Neonatal Research Unit

Division of Neonatology

University Hospital La Fe


Avenida Fernando Abril Martorell 106
46026 Valencia
Spain

Phone: +34 96 124 56 88
E-mail: maximo.vento@uv.es


logo_lafe

logo_fundacion




SAMID

The Neonatal Research Group - Grupo de Investigación en Perinatología

Our group was first constituted in 2005 when Maximo Vento MD PhD, principal investigator of the group, joined the Division of  Neonatology of the University and Polytechnic Hospital La Fe (Valencia, Spain) and was appointed responsible for clinical and basic research of the division.

The group is formed by basic and clinical scientist sharing the common aim which is to expand our knowledge in physiologic and pathologic aspects of the perinatal period of life.

Our group has a close scientific relationship with other clinical colleagues in our country for being one of the members of the Red Materno Infantil (maternal-neonatal-infant network) of the Instituto Carlos III (Spanish Ministry of Economy & Innovation). In addition, we keep close scientific relationship with other European countries as members of the European Society for Pediatric Research and Society for Pediatric Research (USA). Moreover, we perform joint experimental studies with groups from different countries such as Norway (Prof. OD Saugstad, University of Oslo), USA (Prof. RJ Martin, University of Case Western Reserve & Rainbow Babies & Children's Hospital, Cleveland, Prof. NN Finer, University of California San Diego & San Diego Medical Center, San Diego), Canada (Prof. J Belik, University of Toronto & The Hospital for Sick Children, Toronto,  Prof. PY Cheung, University of Alberta, Edmonton), Australia (Prof. P Davis, University of Melbourne & The Women's Hospital, Melbourne). In addition, we have joined the ESCNR group devoted to research in resuscitation in Europe.

One of our principal areas of research has been the physiologic aspects of oxygen metabolism in the fetal to neonatal transition. Our aim is to add knowledge to basic aspects of oxygen switch from in utero to ex utero milieu during the first minutes of life. In this regard we have studied different aspects of oxidative stress, generation of oxygen free radicals, redox circuiting, transcription factor activation and gene expression.  From a clinical perspective, we have studied the evolution of oxygen saturation in healthy term and preterm babies to assess normality during postnatal adaptation. Furthermore, a great part of our studies have been involved in the optimization of oxygen supplementation during resuscitation after birth asphyxia in term infants, and individual titration of oxygen in preterm infants to achieve postnatal stabilization.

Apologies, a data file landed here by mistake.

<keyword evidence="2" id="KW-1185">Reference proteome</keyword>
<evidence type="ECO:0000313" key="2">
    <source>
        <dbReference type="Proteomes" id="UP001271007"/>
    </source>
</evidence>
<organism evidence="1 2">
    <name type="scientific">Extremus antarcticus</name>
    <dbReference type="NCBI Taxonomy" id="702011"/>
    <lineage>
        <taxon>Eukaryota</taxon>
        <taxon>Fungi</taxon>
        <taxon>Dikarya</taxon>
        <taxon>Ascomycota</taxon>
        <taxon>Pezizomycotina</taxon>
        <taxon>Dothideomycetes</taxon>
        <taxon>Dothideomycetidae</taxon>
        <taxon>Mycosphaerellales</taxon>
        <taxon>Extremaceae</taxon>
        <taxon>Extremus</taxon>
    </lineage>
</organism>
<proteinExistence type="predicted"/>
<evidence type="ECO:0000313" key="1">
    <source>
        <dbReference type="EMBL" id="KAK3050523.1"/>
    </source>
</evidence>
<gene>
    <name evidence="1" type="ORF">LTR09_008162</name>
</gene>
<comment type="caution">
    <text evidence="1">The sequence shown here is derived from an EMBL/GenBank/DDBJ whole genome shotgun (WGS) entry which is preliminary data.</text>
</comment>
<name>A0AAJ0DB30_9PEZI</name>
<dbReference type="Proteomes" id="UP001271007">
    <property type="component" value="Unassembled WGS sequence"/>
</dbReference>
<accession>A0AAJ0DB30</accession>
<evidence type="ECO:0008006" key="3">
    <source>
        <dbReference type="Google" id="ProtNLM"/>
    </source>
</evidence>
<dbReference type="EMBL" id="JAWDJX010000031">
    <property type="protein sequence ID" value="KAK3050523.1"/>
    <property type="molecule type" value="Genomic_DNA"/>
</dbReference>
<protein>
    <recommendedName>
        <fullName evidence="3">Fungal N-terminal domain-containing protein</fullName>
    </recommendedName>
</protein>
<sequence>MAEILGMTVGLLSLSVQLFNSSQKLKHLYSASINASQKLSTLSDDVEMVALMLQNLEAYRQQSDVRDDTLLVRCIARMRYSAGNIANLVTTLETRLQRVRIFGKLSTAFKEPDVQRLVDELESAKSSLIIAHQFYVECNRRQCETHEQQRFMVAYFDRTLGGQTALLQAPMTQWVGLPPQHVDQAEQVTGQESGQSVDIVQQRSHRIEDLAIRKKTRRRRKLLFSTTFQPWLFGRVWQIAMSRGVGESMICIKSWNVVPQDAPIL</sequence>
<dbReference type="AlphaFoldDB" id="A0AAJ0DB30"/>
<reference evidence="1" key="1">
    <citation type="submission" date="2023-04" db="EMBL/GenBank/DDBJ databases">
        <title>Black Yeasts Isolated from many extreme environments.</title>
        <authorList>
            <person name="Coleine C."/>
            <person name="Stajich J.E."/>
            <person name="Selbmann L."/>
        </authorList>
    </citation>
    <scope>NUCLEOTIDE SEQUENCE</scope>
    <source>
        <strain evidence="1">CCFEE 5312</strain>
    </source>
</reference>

To assess oxidative metabolism in the experimental and clinical fields we have validated very specific and reliable biomarkers which can be easily determined in biological fluids using metabolomic approaches. In addition, we have also validated metabolites from the glycolisis, Kreb's cycle and Pentose pathways which are extremely useful in the analysis of interventions which trigger rapid metabolic responses in experimental animals or patients.

Other relevant areas of research areas which are acquiring more relevance for our group are related with infectious diseases in the perinatal period and have implied studies on genome wide expression during neonatal sepsis, ventilator associated pneumonia, biomarkers of infectious diseases and gut microbiota modifications during septicemia.

The field of milk banking is rapidly expanding and we are cooperating with groups in Spain in order to develop better technologies for milk pasteurization, preservation, analysis of changes induced during conservation etc.

Finally, we are great defenders of Developmental Care and are involved in research related to parenting, skin to skin contact and pain during the neonatal period.


team